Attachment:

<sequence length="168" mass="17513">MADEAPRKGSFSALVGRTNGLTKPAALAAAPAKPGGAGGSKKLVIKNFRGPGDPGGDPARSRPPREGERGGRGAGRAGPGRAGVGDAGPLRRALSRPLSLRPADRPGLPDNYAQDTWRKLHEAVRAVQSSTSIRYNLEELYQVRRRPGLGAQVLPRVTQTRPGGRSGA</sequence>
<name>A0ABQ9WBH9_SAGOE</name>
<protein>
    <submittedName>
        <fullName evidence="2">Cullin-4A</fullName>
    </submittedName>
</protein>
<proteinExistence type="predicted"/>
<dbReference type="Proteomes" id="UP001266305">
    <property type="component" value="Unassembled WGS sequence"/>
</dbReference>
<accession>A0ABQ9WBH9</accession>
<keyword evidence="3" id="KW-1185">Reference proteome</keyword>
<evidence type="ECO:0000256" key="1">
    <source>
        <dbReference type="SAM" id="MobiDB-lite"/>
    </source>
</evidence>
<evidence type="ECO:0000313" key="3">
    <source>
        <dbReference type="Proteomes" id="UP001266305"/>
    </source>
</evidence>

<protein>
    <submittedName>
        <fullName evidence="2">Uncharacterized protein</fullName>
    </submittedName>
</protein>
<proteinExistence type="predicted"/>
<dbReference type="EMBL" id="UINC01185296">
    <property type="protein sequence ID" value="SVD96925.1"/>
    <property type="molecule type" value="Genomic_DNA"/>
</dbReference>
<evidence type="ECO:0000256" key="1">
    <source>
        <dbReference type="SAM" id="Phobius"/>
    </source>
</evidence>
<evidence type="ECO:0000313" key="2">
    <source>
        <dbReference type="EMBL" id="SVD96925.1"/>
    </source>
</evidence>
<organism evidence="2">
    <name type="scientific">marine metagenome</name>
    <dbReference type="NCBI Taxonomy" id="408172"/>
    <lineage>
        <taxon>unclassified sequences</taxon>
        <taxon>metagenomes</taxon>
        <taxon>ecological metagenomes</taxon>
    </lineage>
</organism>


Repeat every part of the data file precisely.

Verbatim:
<sequence length="168" mass="17513">MADEAPRKGSFSALVGRTNGLTKPAALAAAPAKPGGAGGSKKLVIKNFRGPGDPGGDPARSRPPREGERGGRGAGRAGPGRAGVGDAGPLRRALSRPLSLRPADRPGLPDNYAQDTWRKLHEAVRAVQSSTSIRYNLEELYQVRRRPGLGAQVLPRVTQTRPGGRSGA</sequence>
<name>A0ABQ9WBH9_SAGOE</name>
<protein>
    <submittedName>
        <fullName evidence="2">Cullin-4A</fullName>
    </submittedName>
</protein>
<proteinExistence type="predicted"/>
<dbReference type="Proteomes" id="UP001266305">
    <property type="component" value="Unassembled WGS sequence"/>
</dbReference>
<accession>A0ABQ9WBH9</accession>
<keyword evidence="3" id="KW-1185">Reference proteome</keyword>
<evidence type="ECO:0000256" key="1">
    <source>
        <dbReference type="SAM" id="MobiDB-lite"/>
    </source>
</evidence>
<evidence type="ECO:0000313" key="3">
    <source>
        <dbReference type="Proteomes" id="UP001266305"/>
    </source>
</evidence>

<protein>
    <submittedName>
        <fullName evidence="2">Uncharacterized protein</fullName>
    </submittedName>
</protein>
<proteinExistence type="predicted"/>
<dbReference type="EMBL" id="UINC01185296">
    <property type="protein sequence ID" value="SVD96925.1"/>
    <property type="molecule type" value="Genomic_DNA"/>
</dbReference>
<evidence type="ECO:0000256" key="1">
    <source>
        <dbReference type="SAM" id="Phobius"/>
    </source>
</evidence>
<evidence type="ECO:0000313" key="2">
    <source>
        <dbReference type="EMBL" id="SVD96925.1"/>
    </source>
</evidence>
<organism evidence="2">
    <name type="scientific">marine metagenome</name>
    <dbReference type="NCBI Taxonomy" id="408172"/>
    <lineage>
        <taxon>unclassified sequences</taxon>
        <taxon>metagenomes</taxon>
        <taxon>ecological metagenomes</taxon>
    </lineage>
</organism>